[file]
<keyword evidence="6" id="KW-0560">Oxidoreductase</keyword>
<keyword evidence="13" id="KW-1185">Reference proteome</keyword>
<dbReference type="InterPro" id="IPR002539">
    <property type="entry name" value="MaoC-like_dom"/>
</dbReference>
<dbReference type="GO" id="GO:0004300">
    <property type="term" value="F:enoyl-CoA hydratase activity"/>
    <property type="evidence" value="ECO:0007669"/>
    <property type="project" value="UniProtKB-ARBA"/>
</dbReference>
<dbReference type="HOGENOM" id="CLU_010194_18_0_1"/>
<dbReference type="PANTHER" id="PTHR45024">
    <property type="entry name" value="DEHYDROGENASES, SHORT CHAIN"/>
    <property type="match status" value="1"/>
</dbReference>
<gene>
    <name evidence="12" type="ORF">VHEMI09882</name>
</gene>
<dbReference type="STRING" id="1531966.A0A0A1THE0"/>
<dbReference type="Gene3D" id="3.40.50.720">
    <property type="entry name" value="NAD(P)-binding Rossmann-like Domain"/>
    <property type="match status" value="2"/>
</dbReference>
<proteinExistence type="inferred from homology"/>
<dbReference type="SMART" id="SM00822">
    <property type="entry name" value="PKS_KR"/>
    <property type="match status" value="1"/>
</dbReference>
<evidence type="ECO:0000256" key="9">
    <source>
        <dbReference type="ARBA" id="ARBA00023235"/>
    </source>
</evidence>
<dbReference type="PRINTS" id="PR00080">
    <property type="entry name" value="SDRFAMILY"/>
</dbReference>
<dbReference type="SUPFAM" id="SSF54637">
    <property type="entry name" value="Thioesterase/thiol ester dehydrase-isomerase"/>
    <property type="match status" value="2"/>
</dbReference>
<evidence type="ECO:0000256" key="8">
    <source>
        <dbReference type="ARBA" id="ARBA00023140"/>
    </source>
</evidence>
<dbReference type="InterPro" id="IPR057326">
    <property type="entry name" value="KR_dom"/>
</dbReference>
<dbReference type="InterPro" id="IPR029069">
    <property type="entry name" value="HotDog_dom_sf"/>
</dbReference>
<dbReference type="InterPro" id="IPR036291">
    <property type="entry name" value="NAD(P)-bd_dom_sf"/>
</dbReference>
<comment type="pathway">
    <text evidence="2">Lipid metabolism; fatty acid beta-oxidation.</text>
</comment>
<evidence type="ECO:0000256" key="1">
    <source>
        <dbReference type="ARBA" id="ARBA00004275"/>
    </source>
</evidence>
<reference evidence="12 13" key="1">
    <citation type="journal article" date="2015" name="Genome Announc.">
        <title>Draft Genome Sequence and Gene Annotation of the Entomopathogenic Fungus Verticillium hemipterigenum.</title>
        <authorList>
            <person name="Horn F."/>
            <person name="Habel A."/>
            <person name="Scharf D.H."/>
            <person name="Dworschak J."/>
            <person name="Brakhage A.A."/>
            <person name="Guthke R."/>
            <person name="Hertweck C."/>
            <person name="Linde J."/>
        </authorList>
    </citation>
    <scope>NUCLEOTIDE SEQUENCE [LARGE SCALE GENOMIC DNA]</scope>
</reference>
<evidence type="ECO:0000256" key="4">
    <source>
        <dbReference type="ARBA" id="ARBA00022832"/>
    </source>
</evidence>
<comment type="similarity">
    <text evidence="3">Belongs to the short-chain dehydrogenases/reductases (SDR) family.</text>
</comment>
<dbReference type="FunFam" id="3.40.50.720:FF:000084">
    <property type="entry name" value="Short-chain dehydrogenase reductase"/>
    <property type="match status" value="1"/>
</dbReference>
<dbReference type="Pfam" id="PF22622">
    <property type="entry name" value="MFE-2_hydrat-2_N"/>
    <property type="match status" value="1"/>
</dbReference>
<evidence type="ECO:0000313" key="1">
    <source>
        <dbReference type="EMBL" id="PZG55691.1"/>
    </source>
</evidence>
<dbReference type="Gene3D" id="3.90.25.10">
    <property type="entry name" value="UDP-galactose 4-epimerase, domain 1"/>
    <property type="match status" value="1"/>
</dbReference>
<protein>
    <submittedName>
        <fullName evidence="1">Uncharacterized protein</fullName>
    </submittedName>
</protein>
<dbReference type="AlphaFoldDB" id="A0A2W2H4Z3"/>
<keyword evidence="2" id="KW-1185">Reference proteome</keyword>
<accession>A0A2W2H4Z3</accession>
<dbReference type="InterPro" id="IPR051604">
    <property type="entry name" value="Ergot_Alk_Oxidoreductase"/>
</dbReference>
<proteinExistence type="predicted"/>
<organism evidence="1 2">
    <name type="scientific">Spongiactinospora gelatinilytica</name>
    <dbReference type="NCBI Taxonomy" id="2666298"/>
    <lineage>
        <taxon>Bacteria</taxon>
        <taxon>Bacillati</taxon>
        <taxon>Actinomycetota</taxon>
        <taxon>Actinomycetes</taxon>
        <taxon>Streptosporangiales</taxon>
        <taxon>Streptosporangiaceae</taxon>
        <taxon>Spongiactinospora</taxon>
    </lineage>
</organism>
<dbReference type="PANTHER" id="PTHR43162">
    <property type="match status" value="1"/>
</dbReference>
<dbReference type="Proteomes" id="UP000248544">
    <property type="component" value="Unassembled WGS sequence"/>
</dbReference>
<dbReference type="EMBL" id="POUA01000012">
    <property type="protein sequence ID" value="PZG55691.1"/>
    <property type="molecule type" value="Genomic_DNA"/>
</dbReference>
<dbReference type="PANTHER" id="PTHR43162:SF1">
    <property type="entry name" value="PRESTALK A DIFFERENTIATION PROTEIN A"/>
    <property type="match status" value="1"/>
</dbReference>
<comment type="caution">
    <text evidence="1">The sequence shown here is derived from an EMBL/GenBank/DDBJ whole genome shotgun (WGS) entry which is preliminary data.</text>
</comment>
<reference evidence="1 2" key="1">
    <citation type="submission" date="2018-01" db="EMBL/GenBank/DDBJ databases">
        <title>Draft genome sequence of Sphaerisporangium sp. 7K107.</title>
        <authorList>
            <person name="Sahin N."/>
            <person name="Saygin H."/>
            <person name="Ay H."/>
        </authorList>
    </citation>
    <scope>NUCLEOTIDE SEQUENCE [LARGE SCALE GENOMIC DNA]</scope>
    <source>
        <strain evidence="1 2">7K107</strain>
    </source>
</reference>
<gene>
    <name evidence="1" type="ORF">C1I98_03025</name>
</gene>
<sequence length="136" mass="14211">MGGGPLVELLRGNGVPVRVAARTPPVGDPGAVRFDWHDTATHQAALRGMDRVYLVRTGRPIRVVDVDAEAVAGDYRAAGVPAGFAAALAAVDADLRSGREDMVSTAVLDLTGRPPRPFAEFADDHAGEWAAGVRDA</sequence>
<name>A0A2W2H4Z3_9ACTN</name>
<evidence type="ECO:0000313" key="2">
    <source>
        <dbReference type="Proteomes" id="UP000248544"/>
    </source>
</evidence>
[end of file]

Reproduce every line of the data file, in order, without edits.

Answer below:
<keyword evidence="6" id="KW-0560">Oxidoreductase</keyword>
<keyword evidence="13" id="KW-1185">Reference proteome</keyword>
<dbReference type="InterPro" id="IPR002539">
    <property type="entry name" value="MaoC-like_dom"/>
</dbReference>
<dbReference type="GO" id="GO:0004300">
    <property type="term" value="F:enoyl-CoA hydratase activity"/>
    <property type="evidence" value="ECO:0007669"/>
    <property type="project" value="UniProtKB-ARBA"/>
</dbReference>
<dbReference type="HOGENOM" id="CLU_010194_18_0_1"/>
<dbReference type="PANTHER" id="PTHR45024">
    <property type="entry name" value="DEHYDROGENASES, SHORT CHAIN"/>
    <property type="match status" value="1"/>
</dbReference>
<gene>
    <name evidence="12" type="ORF">VHEMI09882</name>
</gene>
<dbReference type="STRING" id="1531966.A0A0A1THE0"/>
<dbReference type="Gene3D" id="3.40.50.720">
    <property type="entry name" value="NAD(P)-binding Rossmann-like Domain"/>
    <property type="match status" value="2"/>
</dbReference>
<proteinExistence type="inferred from homology"/>
<dbReference type="SMART" id="SM00822">
    <property type="entry name" value="PKS_KR"/>
    <property type="match status" value="1"/>
</dbReference>
<evidence type="ECO:0000256" key="9">
    <source>
        <dbReference type="ARBA" id="ARBA00023235"/>
    </source>
</evidence>
<dbReference type="PRINTS" id="PR00080">
    <property type="entry name" value="SDRFAMILY"/>
</dbReference>
<dbReference type="SUPFAM" id="SSF54637">
    <property type="entry name" value="Thioesterase/thiol ester dehydrase-isomerase"/>
    <property type="match status" value="2"/>
</dbReference>
<evidence type="ECO:0000256" key="8">
    <source>
        <dbReference type="ARBA" id="ARBA00023140"/>
    </source>
</evidence>
<dbReference type="InterPro" id="IPR057326">
    <property type="entry name" value="KR_dom"/>
</dbReference>
<dbReference type="InterPro" id="IPR029069">
    <property type="entry name" value="HotDog_dom_sf"/>
</dbReference>
<dbReference type="InterPro" id="IPR036291">
    <property type="entry name" value="NAD(P)-bd_dom_sf"/>
</dbReference>
<comment type="pathway">
    <text evidence="2">Lipid metabolism; fatty acid beta-oxidation.</text>
</comment>
<evidence type="ECO:0000256" key="1">
    <source>
        <dbReference type="ARBA" id="ARBA00004275"/>
    </source>
</evidence>
<reference evidence="12 13" key="1">
    <citation type="journal article" date="2015" name="Genome Announc.">
        <title>Draft Genome Sequence and Gene Annotation of the Entomopathogenic Fungus Verticillium hemipterigenum.</title>
        <authorList>
            <person name="Horn F."/>
            <person name="Habel A."/>
            <person name="Scharf D.H."/>
            <person name="Dworschak J."/>
            <person name="Brakhage A.A."/>
            <person name="Guthke R."/>
            <person name="Hertweck C."/>
            <person name="Linde J."/>
        </authorList>
    </citation>
    <scope>NUCLEOTIDE SEQUENCE [LARGE SCALE GENOMIC DNA]</scope>
</reference>
<evidence type="ECO:0000256" key="4">
    <source>
        <dbReference type="ARBA" id="ARBA00022832"/>
    </source>
</evidence>
<comment type="similarity">
    <text evidence="3">Belongs to the short-chain dehydrogenases/reductases (SDR) family.</text>
</comment>
<dbReference type="FunFam" id="3.40.50.720:FF:000084">
    <property type="entry name" value="Short-chain dehydrogenase reductase"/>
    <property type="match status" value="1"/>
</dbReference>
<dbReference type="Pfam" id="PF22622">
    <property type="entry name" value="MFE-2_hydrat-2_N"/>
    <property type="match status" value="1"/>
</dbReference>
<evidence type="ECO:0000313" key="1">
    <source>
        <dbReference type="EMBL" id="PZG55691.1"/>
    </source>
</evidence>
<dbReference type="Gene3D" id="3.90.25.10">
    <property type="entry name" value="UDP-galactose 4-epimerase, domain 1"/>
    <property type="match status" value="1"/>
</dbReference>
<protein>
    <submittedName>
        <fullName evidence="1">Uncharacterized protein</fullName>
    </submittedName>
</protein>
<dbReference type="AlphaFoldDB" id="A0A2W2H4Z3"/>
<keyword evidence="2" id="KW-1185">Reference proteome</keyword>
<accession>A0A2W2H4Z3</accession>
<dbReference type="InterPro" id="IPR051604">
    <property type="entry name" value="Ergot_Alk_Oxidoreductase"/>
</dbReference>
<proteinExistence type="predicted"/>
<organism evidence="1 2">
    <name type="scientific">Spongiactinospora gelatinilytica</name>
    <dbReference type="NCBI Taxonomy" id="2666298"/>
    <lineage>
        <taxon>Bacteria</taxon>
        <taxon>Bacillati</taxon>
        <taxon>Actinomycetota</taxon>
        <taxon>Actinomycetes</taxon>
        <taxon>Streptosporangiales</taxon>
        <taxon>Streptosporangiaceae</taxon>
        <taxon>Spongiactinospora</taxon>
    </lineage>
</organism>
<dbReference type="PANTHER" id="PTHR43162">
    <property type="match status" value="1"/>
</dbReference>
<dbReference type="Proteomes" id="UP000248544">
    <property type="component" value="Unassembled WGS sequence"/>
</dbReference>
<dbReference type="EMBL" id="POUA01000012">
    <property type="protein sequence ID" value="PZG55691.1"/>
    <property type="molecule type" value="Genomic_DNA"/>
</dbReference>
<dbReference type="PANTHER" id="PTHR43162:SF1">
    <property type="entry name" value="PRESTALK A DIFFERENTIATION PROTEIN A"/>
    <property type="match status" value="1"/>
</dbReference>
<comment type="caution">
    <text evidence="1">The sequence shown here is derived from an EMBL/GenBank/DDBJ whole genome shotgun (WGS) entry which is preliminary data.</text>
</comment>
<reference evidence="1 2" key="1">
    <citation type="submission" date="2018-01" db="EMBL/GenBank/DDBJ databases">
        <title>Draft genome sequence of Sphaerisporangium sp. 7K107.</title>
        <authorList>
            <person name="Sahin N."/>
            <person name="Saygin H."/>
            <person name="Ay H."/>
        </authorList>
    </citation>
    <scope>NUCLEOTIDE SEQUENCE [LARGE SCALE GENOMIC DNA]</scope>
    <source>
        <strain evidence="1 2">7K107</strain>
    </source>
</reference>
<gene>
    <name evidence="1" type="ORF">C1I98_03025</name>
</gene>
<sequence length="136" mass="14211">MGGGPLVELLRGNGVPVRVAARTPPVGDPGAVRFDWHDTATHQAALRGMDRVYLVRTGRPIRVVDVDAEAVAGDYRAAGVPAGFAAALAAVDADLRSGREDMVSTAVLDLTGRPPRPFAEFADDHAGEWAAGVRDA</sequence>
<name>A0A2W2H4Z3_9ACTN</name>
<evidence type="ECO:0000313" key="2">
    <source>
        <dbReference type="Proteomes" id="UP000248544"/>
    </source>
</evidence>